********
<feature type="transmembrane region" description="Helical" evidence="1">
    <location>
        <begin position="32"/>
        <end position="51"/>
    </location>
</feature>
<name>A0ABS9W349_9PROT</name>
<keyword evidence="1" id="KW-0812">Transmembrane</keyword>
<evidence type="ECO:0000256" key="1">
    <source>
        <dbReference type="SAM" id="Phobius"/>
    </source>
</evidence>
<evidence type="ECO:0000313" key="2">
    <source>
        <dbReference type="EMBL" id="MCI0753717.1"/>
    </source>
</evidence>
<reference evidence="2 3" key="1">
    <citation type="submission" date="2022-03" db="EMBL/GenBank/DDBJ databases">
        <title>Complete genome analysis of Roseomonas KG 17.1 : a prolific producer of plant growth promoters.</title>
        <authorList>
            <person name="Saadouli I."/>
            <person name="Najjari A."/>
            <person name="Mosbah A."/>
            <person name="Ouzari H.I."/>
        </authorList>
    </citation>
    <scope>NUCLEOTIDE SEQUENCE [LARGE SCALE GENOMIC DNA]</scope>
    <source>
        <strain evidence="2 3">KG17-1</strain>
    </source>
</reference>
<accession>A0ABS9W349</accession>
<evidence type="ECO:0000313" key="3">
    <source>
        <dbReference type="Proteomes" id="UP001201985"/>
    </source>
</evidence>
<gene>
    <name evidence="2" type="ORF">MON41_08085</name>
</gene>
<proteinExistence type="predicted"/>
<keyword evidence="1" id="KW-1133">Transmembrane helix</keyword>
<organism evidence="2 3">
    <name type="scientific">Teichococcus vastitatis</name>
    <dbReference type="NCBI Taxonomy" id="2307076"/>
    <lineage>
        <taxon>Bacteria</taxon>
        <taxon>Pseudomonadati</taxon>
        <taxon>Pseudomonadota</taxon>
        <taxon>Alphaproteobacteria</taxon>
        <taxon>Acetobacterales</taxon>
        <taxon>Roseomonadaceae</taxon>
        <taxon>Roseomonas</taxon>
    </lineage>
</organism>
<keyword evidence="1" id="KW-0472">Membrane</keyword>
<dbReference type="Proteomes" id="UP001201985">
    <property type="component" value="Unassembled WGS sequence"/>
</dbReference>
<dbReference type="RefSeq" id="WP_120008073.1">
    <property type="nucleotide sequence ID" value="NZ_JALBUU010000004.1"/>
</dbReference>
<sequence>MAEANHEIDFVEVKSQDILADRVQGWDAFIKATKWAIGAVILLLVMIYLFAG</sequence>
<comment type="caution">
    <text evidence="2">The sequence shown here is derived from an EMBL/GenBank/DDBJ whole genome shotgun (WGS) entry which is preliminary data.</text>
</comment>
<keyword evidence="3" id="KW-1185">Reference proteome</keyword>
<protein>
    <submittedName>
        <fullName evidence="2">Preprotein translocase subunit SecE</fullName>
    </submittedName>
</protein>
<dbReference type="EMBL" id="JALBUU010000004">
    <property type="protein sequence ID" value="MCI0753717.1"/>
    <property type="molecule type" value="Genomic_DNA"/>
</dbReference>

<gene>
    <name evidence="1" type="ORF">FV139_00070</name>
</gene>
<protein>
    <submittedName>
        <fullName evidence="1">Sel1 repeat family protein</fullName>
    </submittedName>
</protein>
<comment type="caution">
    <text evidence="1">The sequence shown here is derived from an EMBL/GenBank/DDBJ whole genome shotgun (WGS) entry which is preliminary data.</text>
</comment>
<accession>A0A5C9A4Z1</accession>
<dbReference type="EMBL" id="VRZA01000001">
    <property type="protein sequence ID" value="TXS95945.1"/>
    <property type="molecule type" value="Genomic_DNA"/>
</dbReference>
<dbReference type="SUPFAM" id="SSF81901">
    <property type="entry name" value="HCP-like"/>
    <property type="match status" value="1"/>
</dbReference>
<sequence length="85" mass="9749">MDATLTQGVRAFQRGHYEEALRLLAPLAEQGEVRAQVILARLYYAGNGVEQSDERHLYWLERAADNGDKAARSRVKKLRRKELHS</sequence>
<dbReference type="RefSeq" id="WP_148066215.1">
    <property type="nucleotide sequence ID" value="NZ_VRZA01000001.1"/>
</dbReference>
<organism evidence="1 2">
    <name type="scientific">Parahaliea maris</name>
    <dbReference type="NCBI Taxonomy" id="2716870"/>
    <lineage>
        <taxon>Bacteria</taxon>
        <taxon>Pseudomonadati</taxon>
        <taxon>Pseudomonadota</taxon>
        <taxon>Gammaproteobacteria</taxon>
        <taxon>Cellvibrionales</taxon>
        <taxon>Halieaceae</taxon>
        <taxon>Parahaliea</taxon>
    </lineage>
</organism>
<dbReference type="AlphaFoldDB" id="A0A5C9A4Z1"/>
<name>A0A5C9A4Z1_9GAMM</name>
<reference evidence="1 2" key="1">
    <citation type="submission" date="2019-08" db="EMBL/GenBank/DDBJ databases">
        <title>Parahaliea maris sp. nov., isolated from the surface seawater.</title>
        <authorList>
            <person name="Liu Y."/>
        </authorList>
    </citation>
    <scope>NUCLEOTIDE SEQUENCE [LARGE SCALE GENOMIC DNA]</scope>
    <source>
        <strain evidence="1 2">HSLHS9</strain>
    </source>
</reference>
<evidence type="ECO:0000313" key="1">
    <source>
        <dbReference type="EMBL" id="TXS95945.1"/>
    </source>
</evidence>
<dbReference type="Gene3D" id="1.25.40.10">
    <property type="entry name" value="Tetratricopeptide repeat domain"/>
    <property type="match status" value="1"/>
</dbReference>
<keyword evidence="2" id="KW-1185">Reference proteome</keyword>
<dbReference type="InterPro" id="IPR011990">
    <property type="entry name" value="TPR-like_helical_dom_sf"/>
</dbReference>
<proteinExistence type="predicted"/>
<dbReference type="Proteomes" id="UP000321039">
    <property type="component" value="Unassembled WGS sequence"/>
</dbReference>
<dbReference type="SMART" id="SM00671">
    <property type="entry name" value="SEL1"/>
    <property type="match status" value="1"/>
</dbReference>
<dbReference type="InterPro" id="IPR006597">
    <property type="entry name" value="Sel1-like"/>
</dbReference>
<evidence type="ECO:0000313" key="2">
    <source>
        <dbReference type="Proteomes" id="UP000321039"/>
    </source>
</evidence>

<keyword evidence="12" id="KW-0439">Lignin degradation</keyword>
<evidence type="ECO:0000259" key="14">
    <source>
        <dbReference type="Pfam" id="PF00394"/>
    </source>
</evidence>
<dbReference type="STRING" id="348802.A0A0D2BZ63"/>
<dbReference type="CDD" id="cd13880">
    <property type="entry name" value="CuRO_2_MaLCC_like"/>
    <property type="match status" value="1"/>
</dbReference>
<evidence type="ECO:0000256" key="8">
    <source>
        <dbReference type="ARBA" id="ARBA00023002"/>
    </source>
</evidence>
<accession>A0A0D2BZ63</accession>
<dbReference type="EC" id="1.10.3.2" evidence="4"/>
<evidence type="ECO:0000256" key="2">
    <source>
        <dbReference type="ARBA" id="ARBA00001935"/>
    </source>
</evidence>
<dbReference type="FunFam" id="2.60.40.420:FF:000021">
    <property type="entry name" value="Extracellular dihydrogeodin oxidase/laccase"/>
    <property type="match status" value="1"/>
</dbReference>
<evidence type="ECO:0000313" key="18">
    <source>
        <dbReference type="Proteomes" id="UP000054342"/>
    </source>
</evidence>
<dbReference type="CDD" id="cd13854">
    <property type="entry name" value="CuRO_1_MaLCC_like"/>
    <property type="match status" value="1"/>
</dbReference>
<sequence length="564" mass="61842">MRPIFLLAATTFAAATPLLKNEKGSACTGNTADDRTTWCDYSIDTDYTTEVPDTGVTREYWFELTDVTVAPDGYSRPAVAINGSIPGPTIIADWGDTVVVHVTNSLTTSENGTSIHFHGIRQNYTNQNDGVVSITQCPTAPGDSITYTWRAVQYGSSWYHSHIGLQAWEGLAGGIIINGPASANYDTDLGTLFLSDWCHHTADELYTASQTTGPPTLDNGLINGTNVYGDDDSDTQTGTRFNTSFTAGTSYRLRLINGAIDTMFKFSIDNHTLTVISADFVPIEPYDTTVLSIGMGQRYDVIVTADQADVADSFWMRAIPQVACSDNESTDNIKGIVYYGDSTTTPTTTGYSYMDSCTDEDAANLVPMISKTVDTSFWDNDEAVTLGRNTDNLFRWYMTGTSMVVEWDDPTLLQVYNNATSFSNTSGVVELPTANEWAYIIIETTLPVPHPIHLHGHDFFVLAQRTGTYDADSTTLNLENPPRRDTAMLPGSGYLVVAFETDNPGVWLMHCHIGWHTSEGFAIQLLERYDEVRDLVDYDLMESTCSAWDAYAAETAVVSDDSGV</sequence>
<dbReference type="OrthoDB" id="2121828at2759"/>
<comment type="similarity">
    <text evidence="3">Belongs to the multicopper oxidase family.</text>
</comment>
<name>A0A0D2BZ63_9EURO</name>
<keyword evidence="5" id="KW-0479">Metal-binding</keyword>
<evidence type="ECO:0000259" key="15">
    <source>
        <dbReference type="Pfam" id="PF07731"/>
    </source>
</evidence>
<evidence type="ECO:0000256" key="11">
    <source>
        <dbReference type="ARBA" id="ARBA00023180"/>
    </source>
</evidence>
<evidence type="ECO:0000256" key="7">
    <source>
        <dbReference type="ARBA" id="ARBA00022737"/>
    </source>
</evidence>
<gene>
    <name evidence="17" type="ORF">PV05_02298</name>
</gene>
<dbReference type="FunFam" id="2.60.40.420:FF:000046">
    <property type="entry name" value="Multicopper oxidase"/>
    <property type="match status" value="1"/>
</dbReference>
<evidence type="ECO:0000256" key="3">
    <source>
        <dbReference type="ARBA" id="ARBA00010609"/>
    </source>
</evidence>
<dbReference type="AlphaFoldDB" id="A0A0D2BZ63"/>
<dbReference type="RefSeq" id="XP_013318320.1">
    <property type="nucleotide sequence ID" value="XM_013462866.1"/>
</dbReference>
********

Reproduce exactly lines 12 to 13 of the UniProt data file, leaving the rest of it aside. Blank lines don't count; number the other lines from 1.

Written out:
    </source>
</evidence>